The Isaac Copeland eligibility saga has reached its end.
And, boy, is it a happy ending for Nebraska.
The 6-foot-9, 220-pound former five-star recruit was granted a medical hardship waiver by the NCAA, NU announced Tuesday, making the forward eligible to play immediately this season.
"It's a great feeling. It's a long process, coming here in the middle of January, not really knowing too many people, and then getting surgery and now getting back playing," Copeland said Monday at the Hendricks Training Complex. "And now, finally being able to realize I'll be able to play at the start of the season. It feels great."
Husker head coach Tim Miles — "he's real goofy," Copeland said — let the team know through a group chat, which included the use of a bitmoji to convey his excitement.
"I'm ecstatic for Isaac, first of all," Miles said. "I think it's a great opportunity for him. He's been through a lot healthwise and for him to get that full year back is great. And it's certainly great for our program, too."
In a process that seemed from the outside to drag on from nearly the moment he arrived in Lincoln, Copeland and the Huskers had to wait until about 2½ weeks before practice starts before receiving word that he could begin playing immediately starting with the season-opening exhibition Nov. 7 against Northwood and the regular-season opener Nov. 11 against Eastern Illinois.
In actuality, Miles said, the NCAA acted relatively quickly: within about 10 days to two weeks after receiving the appeal from Copeland and NU.
"A lot of hard work went into this, with his family, and with our people," Miles said. "I knew where we were at each point. But there were just a lot of things that were involved in it — on our end, writing the appeal, on Isaac and his family's end writing the appeal, that were just time-consuming."
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Had he not received the waiver, Copeland would have missed Nebraska’s first 11 games — including NU’s first two Big Ten games at Michigan State and at home against Minnesota, and a road game at Creighton, as well as the Advocare Invitational in Florida.
When he originally transferred, Copeland was eligible to begin playing in games starting in the second semester of this school year, meaning his first game would have come against Kansas.
Copeland said that while he was confident the NCAA would rule in his favor, he expected the decision to come down as late as one day before Nebraska's first game.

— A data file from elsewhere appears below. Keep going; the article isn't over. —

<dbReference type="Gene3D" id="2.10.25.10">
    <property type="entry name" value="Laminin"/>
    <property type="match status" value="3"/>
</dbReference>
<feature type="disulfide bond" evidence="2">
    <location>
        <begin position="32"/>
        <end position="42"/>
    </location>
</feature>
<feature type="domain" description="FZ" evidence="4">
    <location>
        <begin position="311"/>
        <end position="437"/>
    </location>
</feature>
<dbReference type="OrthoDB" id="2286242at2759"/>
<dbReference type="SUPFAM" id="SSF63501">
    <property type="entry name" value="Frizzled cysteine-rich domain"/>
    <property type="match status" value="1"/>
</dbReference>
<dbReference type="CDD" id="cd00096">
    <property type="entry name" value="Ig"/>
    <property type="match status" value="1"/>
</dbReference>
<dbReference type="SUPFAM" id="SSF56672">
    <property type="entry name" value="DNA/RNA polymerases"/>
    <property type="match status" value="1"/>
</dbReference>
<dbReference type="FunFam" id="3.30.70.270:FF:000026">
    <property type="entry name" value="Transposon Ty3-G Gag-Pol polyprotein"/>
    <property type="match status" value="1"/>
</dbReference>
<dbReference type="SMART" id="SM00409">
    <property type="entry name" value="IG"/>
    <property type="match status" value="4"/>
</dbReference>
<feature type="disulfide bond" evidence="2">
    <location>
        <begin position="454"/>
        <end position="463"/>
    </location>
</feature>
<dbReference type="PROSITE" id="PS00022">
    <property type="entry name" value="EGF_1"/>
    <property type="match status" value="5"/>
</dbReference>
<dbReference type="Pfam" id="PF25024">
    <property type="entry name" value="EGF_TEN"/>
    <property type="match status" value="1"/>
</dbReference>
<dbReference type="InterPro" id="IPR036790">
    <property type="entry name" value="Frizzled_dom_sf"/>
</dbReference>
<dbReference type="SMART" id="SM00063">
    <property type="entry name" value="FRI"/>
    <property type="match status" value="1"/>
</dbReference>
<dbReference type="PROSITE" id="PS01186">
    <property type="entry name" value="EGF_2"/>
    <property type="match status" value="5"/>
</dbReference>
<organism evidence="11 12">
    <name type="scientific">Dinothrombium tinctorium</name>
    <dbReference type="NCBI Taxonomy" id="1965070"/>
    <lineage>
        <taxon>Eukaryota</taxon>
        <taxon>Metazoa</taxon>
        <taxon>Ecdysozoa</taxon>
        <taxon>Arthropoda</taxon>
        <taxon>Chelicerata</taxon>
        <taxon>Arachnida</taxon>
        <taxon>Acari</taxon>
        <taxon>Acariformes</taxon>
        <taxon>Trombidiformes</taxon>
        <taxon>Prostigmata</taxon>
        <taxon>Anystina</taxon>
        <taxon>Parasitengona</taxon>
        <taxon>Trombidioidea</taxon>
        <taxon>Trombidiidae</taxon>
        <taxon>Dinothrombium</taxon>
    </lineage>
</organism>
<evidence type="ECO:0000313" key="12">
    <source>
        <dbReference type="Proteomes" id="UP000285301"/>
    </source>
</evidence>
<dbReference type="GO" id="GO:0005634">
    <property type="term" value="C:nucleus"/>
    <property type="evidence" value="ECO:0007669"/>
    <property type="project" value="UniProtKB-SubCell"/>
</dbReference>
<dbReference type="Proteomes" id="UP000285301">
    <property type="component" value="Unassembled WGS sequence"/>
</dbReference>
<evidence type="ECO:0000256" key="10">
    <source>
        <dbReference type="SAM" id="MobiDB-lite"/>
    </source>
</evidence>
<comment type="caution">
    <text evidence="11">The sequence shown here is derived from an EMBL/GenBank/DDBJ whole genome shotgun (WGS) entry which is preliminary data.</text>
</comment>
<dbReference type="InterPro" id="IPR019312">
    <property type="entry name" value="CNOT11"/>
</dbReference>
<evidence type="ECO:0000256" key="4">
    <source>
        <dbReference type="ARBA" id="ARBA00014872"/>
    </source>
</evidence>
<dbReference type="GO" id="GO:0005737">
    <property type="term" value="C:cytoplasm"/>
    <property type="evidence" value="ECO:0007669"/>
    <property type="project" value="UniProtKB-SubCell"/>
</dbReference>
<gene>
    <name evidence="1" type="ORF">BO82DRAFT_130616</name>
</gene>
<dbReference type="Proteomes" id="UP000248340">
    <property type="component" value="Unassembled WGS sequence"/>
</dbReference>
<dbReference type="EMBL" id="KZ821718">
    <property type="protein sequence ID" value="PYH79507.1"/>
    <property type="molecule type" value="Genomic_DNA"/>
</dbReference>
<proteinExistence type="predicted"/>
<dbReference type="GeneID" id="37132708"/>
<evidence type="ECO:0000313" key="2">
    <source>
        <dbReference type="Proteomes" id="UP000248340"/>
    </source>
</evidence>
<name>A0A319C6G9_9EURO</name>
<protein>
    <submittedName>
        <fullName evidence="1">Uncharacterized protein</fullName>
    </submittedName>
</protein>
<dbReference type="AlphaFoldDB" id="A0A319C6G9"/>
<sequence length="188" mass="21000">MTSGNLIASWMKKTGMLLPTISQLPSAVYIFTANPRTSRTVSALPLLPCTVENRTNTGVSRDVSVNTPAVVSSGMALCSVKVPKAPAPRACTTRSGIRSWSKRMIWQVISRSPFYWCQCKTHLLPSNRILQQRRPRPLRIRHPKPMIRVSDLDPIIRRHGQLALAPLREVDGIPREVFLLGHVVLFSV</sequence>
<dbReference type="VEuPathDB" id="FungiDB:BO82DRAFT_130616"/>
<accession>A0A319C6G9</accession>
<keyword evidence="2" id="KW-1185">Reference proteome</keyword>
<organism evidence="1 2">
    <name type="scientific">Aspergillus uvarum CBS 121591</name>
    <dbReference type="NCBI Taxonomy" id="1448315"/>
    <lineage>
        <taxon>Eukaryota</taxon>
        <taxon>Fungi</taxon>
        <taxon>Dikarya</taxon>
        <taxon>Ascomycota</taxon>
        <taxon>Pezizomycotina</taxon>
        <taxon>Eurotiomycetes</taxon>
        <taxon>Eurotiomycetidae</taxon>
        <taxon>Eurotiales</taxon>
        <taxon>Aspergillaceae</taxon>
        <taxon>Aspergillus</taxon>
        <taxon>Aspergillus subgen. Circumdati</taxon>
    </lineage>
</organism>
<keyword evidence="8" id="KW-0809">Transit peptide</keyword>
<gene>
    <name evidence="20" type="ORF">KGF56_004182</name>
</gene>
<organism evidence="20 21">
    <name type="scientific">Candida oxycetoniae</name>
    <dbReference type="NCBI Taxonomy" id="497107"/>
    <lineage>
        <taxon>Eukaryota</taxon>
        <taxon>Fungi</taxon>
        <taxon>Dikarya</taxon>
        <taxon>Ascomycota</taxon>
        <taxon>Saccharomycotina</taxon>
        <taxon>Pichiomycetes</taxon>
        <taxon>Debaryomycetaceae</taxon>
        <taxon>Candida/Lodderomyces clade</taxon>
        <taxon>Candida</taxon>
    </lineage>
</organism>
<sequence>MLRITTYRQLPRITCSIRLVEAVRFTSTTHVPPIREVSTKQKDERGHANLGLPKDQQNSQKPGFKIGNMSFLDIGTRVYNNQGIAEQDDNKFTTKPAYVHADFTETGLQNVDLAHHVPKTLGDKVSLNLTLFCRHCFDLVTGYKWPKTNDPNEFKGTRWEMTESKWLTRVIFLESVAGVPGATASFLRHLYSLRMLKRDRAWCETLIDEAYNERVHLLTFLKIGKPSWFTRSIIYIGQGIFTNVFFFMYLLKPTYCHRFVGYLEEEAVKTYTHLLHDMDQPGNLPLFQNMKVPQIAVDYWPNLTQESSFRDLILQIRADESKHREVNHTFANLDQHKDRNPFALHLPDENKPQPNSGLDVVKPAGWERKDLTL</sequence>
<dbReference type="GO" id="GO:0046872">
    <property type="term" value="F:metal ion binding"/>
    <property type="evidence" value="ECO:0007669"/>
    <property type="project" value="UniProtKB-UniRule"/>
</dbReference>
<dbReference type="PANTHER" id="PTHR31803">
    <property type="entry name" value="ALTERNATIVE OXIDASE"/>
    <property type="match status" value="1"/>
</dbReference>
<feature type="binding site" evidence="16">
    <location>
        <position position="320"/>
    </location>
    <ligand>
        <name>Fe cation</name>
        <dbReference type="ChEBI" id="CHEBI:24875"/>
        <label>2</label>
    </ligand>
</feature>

"That's how I went into approaching the situation," he said. "So once I found out today, and we haven't even started official practice yet, it's a big relief and I'm happy."
Copeland petitioned the NCAA for a medical hardship waiver that would give him an extra semester of eligibility because of a herniated disc in his back he suffered before his junior season at Georgetown started. Copeland played in only seven games for the Hoyas before shutting it down and announcing his intention to transfer after the fall 2016 semester.
He had surgery Feb. 23 in Lincoln, with a recovery time of about six weeks. He was given the green light for full participation about two weeks before the end of summer, and Miles said Tuesday that Copeland is 90 percent healthy right now and "looks great."
Copeland can now suit up for Nebraska for two full seasons.
Copeland is believed to be the first five-star recruit to sign with the Huskers, and was rated the No. 16 player in the nation by ESPN and No. 23 by Rivals.com coming out of high school in 2014.
The Raleigh, North Carolina, native was named to the Big East all-freshman team in 2014-15 after averaging 6.8 points and 3.8 rebounds per game.
He posted his best numbers as a sophomore, averaging 11.1 points, 5.4 rebounds and 2.0 assists while starting all 33 of Georgetown’s games and playing 32 minutes a contest.
"All of his accolades are well-deserved, whether it be in high school or at Georgetown. He's an aggressive player, he's a strong player, he can score it, he rebounds well, he shares the ball really well, he's got a great sense for the game," Miles said. "I just think, as I see him play, he plays well off others and others play well off him."